Labor retains a 53-47% unchanged two-party lead in the latest Newspoll, despite one in two voters opposing its recently announced policy to scrap cash refunds for dividend imputation.
In a status-quo poll, published in Monday’s Australian, the primary vote of the Coalition remained at 37%, while Labor increased one point to 39%. There was minimal change in the better prime minister ratings – Malcolm Turnbull has risen from 37% to 39%, while Bill Shorten is up from 35% to 36%.
This is the 29th consecutive Newspoll in which the Coalition has trailed. It now appears inevitable the government will hit 30 consecutive negative Newspolls – the number Turnbull invoked when launching his 2015 challenge against Tony Abbott. He has since admitted he regrets using Newspoll as one of the several reasons he gave for arguing the leadership should be changed.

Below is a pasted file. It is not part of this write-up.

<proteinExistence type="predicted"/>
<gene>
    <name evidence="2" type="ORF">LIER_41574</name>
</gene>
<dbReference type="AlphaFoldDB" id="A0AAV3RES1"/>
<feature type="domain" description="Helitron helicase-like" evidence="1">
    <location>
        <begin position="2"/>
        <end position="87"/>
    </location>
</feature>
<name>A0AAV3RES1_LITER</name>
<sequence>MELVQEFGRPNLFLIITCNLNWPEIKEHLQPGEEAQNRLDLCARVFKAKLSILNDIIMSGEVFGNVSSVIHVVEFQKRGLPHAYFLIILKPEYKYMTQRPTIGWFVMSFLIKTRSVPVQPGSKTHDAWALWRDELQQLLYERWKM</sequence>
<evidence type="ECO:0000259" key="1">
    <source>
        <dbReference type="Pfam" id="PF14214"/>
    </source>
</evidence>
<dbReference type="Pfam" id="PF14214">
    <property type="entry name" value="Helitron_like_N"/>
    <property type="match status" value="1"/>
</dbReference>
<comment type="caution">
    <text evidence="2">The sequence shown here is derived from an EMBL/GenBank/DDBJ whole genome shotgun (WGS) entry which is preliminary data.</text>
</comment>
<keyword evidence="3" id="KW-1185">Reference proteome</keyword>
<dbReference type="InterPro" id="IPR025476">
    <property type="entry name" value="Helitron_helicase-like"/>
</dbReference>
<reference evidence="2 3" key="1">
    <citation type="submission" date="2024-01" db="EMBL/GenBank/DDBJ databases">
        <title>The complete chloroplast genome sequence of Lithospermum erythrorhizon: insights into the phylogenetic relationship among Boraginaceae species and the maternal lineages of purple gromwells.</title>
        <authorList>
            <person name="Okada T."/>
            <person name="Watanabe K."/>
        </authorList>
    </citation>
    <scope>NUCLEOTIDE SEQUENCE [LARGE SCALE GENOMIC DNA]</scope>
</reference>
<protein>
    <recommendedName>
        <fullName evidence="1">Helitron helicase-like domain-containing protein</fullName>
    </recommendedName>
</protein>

When Newspoll asked voters about Shorten’s policy “to abolish franking credit cash refunds for retirees”, 50% said they opposed it. Only 33% were in favour.
The controversial policy was unveiled just before the Batman byelection, which Labor won well. Some Labor sources had predicted the policy would cause the opposition to take a hit in the polls but it obviously has not been a vote-changer in this one.
The poll comes as the government hopes to cut deals quickly with key crossbenchers to get its A$35 billion tax cut for large companies through the Senate this week. This is the last sitting week before the May budget.
The key outstanding crossbenchers are Derryn Hinch from Victoria and Tim Storer from South Australia. Storer was only sworn in last week; he replaced a Nick Xenophon Team senator but sits as an independent, having fallen out with the party before reaching the parliament.
Treasurer Scott Morrison dismissed the latest Newspoll result, reeling off improved budget and economic numbers and saying these were the numbers “Australians sweat on more than the Newspoll”.
“These are the things that change people’s daily lives. Newspoll doesn’t,” he told the ABC.
This article was written by:
Michelle Grattan – [Professorial Fellow, University of Canberra]